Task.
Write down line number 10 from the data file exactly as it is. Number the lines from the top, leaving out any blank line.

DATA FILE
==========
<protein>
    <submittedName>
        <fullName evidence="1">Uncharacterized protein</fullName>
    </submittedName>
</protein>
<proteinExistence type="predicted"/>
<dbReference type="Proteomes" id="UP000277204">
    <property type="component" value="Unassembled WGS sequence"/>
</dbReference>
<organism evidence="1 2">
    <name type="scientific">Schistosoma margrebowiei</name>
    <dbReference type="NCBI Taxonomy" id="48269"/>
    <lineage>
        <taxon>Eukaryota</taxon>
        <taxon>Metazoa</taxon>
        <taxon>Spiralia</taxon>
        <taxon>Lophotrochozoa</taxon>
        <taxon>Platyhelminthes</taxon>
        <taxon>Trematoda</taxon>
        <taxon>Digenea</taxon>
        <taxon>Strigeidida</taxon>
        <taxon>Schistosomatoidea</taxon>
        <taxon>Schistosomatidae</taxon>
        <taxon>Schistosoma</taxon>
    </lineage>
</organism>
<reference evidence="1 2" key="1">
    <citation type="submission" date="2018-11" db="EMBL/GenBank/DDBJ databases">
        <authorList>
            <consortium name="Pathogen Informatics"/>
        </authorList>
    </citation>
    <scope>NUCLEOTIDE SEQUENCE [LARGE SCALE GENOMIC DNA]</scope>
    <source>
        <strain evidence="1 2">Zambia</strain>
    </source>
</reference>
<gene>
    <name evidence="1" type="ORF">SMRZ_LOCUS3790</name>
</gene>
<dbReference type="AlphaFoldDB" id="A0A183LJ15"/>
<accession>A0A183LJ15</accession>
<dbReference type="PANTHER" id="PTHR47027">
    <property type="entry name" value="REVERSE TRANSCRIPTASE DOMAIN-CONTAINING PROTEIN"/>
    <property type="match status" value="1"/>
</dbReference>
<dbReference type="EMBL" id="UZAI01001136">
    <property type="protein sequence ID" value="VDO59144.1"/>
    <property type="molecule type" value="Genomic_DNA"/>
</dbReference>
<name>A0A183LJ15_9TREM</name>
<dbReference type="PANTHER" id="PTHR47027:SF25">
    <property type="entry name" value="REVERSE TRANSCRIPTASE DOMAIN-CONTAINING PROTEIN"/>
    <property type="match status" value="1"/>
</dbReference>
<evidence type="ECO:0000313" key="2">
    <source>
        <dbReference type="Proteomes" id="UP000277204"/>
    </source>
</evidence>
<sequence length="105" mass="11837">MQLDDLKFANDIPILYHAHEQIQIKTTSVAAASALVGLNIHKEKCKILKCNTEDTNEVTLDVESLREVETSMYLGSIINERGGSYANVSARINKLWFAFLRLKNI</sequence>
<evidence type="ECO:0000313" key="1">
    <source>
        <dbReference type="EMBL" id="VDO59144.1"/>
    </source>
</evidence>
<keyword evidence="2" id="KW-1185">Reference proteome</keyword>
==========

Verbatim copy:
<organism evidence="1 2">